Erdogan warns his supporters of paying a “heavy price” if he is defeated

Erdogan warns his supporters of paying a “heavy price” if he is defeated
Erdogan warns his supporters of paying a “heavy price” if he is defeated

Turkish President Recep Tayyip Erdogan on Friday warned his supporters that they would pay a “heavy price” if his rival, Kemal Kilicdaroglu, came to power in the elections scheduled for the weekend.

Erdogan is trying to rally his supporters ahead of Sunday’s elections that put at stake his two-decade rule.

Opinion polls show his rival has a slight lead and is close to passing the 50 percent threshold needed to avoid a second round on May 28.

What contributed to strengthening the positions of the opposition was the withdrawal of candidate Muharrem Ince, who represents a third party, on Thursday, as it could have weakened Kilicdaroglu’s chances of inflicting the first electoral defeat on the Turkish president.

Erdogan, as usual, avoided predicting the outcome of the most competitive elections in Turkey in modern times, when he answered a question from a journalist on television whether he would win the elections by saying, “The polls will decide Sunday.”

Erdogan, 69, also acknowledged that he was having difficulty winning over the voter base of young people who do not remember the corruption and economic chaos that prevailed under the governments in Turkey in the 1990s.

“There is a generation in our country that has not experienced any of the problems we have experienced,” he declared in another media appearance this week.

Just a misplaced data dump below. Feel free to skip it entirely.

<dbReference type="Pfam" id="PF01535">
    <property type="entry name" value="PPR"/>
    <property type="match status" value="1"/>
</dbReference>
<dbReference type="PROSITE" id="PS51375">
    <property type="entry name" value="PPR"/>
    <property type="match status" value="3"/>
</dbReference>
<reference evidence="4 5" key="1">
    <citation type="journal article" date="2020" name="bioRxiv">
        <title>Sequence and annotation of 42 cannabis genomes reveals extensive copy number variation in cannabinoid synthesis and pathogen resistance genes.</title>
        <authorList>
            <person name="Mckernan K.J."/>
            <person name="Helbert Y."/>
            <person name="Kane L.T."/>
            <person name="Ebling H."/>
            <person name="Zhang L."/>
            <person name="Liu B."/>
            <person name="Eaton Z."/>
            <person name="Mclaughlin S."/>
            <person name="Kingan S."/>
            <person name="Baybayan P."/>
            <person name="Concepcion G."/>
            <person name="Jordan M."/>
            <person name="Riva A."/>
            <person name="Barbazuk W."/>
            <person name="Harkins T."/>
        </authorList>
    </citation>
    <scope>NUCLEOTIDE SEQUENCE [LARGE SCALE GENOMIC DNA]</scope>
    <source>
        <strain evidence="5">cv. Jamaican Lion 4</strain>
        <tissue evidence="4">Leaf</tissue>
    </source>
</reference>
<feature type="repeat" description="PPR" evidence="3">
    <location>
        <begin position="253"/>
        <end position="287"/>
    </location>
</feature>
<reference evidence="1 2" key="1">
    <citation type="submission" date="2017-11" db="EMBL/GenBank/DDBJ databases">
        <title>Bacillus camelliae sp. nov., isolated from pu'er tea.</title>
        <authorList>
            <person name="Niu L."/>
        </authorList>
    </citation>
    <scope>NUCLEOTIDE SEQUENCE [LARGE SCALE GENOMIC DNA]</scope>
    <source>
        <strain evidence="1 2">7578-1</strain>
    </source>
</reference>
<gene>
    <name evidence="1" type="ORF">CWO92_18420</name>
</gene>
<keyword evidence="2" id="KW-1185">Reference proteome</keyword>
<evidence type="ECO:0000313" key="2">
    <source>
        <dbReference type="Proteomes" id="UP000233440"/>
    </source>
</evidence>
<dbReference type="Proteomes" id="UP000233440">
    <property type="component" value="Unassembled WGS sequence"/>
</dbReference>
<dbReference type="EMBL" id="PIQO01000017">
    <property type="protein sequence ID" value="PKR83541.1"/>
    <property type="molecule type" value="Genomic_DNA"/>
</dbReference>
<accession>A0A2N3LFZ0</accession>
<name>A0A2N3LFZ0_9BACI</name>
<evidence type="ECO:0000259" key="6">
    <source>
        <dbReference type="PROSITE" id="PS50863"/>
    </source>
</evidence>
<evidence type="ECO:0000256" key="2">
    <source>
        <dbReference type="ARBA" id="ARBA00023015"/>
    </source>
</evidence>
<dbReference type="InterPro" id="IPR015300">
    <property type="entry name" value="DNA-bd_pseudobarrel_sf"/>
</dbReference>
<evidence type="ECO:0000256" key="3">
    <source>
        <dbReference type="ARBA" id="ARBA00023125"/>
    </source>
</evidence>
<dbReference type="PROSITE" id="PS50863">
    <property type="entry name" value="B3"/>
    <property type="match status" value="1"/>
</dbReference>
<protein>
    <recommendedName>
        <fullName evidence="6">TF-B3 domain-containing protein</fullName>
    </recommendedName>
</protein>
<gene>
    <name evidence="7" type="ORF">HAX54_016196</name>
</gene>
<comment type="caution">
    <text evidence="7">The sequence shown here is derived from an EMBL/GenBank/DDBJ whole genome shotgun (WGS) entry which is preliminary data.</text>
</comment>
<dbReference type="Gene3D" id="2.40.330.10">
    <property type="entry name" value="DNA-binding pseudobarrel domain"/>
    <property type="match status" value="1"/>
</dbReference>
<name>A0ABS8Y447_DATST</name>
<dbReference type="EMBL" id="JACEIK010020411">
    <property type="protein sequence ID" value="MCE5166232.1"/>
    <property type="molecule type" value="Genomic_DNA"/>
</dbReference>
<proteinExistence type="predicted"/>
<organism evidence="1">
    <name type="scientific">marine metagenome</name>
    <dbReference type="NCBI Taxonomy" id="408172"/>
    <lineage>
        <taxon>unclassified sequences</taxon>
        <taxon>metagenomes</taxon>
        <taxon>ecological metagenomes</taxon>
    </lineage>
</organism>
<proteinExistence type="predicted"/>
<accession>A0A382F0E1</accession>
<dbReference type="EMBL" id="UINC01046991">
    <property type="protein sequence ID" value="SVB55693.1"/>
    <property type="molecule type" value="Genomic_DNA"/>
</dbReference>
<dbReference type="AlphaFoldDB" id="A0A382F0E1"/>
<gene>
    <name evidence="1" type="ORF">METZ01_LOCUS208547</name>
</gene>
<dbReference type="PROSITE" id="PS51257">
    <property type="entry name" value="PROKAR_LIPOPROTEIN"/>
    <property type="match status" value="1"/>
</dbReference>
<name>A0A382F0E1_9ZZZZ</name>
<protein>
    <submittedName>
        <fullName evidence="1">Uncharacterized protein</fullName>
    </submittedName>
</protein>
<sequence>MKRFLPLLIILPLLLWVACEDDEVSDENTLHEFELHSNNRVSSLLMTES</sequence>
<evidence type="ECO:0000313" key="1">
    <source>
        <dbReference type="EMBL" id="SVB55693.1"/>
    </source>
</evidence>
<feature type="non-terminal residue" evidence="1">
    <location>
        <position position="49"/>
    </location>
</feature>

“Don’t forget… you may pay a heavy price if we lose,” he said Friday at a rally in Istanbul to his supporters waving flags.

And he considered that Western governments use the opposition to impose their vision on Turkish society, adding, “O West, my nation is the one who decides.”

But Erdogan’s candid comments indicate a growing realization that he may not be able to play his trump cards.

The Turkish president has gradually lost the support of key segments of the people who have gathered around him during the most prosperous decade since he came to power in 2003.

Some opinion polls show that the segment of young people who have never known a president other than Erdogan in their lives supports his main rival.

And the Kurds, who had previously trusted his efforts to end their cultural oppression, now support Kilicdaroglu’s campaign.

The economic crisis has also prompted other groups to lose confidence in his government.

“We find it difficult to explain our values ​​to this new generation. Our young people are making comparisons not with the old Turkey, but with countries that have much better conditions than here,” Erdogan said.

Kilicdaroglu’s party told AFP that the opposition leader wore a bulletproof vest at two rallies on Friday because there was a real threat to his life.

The candidate delivered an uncharacteristically terse speech during his evening stop in Ankara, where thousands waited for him in the pouring rain.

Kilicdaroglu asserts that his immediate goal after the elections will be to launch a process aimed at stripping the office of president of many of the powers that Erdogan has concentrated in his hands after 2016.

Kilicdaroglu wants to return power to parliament after Erdogan seized it through a constitutional referendum.

This will require that the opposition win the legislative elections that are held to coincide with the presidential elections on Sunday.

However, opinion polls showed that Erdogan’s right-wing alliance is ahead of the opposition bloc in the legislative elections.

But the opposition may win a majority if it gets the support of a new left-wing coalition that represents the Kurdish vote.

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